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Eric Metaxas: Martin Luther

Eric Metaxas, Martin Luther: The Man Who Rediscovered God and Changed the World (Penguin, 2018), 480 pages, ISBN 9781101980026.

The author, Eric Metaxas, is well known as a #1 New York Times bestselling author, in part, because of his thorough treatment of the life of Dietrich Bonhoeffer in another book. Besides his prolific writing and appearance on numerous media outlets, Metaxas is a senior fellow and lecturer at the King’s College in New York City and a graduate of Yale University.

The life and achievements of Martin Luther have been the subject of many authors, films, and discussions on social media. Eric Metaxas’ account is not merely one of the many, but it uniquely covers the historical account as do few other authors. The reader is made to feel as if he or she is walking through Luther’s life alongside this reformer rather than being instructed   in a lecture hall.

Metaxas clearly expresses one of his agendas for writing; that he would put to rest “the five centuries of myths” (page 11) surrounding this historic religious giant. One such myth dispelled by Metaxas has to do with the facts regarding the familiar story of the lightning bolt that caused a wayward son to commit his life to God. Luther’s life, according to the author, has been clouded because “what the world has come to ‘know’ about him is fiction” (page 3). Again and again, the author cuts through the fabric of Luther’s life and separates truth from hearsay. But in each case, he carefully offers documentation for his findings. The book is filled with footnotes and references.

The author is very thorough when accounting for every location, person, and detail of Luther’s life. It would be well to read the entire book in one or two sittings, else the reader might lose track of each of the persons involved in the narrative. Metaxas’ detail goes so far as to discuss at length the physical condition of constipation that Luther had to deal with while at Wartburg Castle, devoting three pages to the private malady (pages 244-246). He also makes a clear connection between the Church and the Empire, showing how German nationalism further escalated the reform movement.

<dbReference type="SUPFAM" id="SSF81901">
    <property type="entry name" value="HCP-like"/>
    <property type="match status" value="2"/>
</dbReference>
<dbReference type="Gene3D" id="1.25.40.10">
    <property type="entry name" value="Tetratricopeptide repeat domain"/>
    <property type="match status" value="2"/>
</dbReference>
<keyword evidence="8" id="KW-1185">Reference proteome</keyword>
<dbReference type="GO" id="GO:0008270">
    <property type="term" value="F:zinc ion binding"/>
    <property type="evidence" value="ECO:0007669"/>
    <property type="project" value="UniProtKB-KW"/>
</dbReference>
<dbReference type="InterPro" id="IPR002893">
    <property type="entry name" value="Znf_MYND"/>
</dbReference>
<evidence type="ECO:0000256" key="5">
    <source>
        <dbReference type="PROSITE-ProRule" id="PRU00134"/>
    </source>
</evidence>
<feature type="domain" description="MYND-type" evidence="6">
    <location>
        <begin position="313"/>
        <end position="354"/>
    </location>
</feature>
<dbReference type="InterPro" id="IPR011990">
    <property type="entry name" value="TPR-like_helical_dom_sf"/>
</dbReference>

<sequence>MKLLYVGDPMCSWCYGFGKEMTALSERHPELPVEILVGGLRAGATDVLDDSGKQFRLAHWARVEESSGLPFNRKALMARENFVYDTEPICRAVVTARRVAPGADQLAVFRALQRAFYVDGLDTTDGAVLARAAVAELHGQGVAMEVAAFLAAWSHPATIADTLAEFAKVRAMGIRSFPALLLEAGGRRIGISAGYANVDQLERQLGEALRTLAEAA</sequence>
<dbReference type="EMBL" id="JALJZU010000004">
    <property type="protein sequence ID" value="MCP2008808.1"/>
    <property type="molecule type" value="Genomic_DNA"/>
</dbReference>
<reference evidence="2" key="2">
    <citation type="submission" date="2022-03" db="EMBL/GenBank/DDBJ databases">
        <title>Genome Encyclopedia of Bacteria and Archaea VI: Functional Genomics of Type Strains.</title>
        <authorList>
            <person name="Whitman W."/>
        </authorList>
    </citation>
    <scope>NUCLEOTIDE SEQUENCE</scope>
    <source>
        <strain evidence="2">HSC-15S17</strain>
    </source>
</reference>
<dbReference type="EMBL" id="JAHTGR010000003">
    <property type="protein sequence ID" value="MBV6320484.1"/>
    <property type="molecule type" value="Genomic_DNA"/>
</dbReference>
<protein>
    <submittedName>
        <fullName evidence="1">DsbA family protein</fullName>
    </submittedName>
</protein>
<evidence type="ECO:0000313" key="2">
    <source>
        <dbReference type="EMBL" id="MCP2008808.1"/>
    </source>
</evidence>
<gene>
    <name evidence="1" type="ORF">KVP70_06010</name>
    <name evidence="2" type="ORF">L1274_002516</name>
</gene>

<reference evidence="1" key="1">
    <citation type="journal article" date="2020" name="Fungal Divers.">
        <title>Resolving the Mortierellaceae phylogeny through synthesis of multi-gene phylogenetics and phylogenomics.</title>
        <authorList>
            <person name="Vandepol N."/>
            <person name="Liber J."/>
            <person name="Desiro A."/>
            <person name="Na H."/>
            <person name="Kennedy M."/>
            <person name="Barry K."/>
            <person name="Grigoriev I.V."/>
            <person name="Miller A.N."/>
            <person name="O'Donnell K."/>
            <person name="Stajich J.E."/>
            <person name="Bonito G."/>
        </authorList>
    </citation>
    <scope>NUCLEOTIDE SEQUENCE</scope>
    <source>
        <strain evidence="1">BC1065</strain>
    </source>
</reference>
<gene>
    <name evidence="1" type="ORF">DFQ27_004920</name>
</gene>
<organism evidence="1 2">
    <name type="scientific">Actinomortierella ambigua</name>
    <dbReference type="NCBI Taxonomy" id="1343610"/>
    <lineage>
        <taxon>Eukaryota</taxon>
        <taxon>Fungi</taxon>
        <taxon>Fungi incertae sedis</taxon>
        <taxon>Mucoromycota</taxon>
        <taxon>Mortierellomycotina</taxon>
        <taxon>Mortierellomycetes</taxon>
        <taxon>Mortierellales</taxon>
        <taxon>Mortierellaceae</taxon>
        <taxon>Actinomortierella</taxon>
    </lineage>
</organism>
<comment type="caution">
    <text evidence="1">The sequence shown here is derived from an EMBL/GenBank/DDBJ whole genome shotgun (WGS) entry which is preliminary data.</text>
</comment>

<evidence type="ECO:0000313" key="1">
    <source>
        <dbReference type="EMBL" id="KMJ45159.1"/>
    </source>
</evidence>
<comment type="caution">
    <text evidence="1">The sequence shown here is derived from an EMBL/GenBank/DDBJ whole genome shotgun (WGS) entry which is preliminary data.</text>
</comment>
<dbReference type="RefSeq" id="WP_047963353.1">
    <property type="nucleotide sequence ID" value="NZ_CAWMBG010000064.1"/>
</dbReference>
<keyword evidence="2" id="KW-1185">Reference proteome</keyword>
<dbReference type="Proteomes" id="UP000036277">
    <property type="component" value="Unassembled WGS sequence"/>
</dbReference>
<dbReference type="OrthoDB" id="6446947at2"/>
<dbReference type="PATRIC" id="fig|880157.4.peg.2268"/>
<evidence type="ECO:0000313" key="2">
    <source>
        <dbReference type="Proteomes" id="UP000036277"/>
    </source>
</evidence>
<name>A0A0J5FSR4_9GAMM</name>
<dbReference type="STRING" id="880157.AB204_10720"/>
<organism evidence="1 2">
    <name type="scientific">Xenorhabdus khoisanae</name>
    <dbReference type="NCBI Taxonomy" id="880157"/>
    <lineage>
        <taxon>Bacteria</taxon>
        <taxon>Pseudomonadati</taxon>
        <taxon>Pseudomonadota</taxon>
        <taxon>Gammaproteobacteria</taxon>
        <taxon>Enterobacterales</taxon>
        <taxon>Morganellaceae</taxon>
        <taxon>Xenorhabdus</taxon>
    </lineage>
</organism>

The author offers maps, photos, sketches, and a chronology of Luther’s sixty-three-years. In addition to the twenty-two chapters, the epilogue alone stands as a monument to Luther’s legacy; including topics such as: The Free Market of Ideas, Problems with Pluralism, Conscience and Dissent, Democracy and Freedom, and Social Reforms.

Overall, Metaxas work is extremely scholarly both in content as well as in writing. It is rich in specifics, offering many personal letters, and exceedingly informative. No matter the number of other biographies that have been read, I would highly recommend this brilliant publication by the author.

Reviewed by Nat J. Saginario

 

Publisher’s page: https://www.penguinrandomhouse.com/books/530335/martin-luther-by-eric-metaxas/

 

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Category: Church History, Spring 2020

About the Author: Nat J. Saginario, M.Ed. (R.I. College), has served the body of Christ around the world by teaching at various Christian Bible Colleges in the USA (Zion Bible Institute, Valley Forge Christian College, Summit International School of Ministry), as pastor and assistant pastor, and as short-term missions team leader and with Barnabas leadership training teams to over 85 countries.

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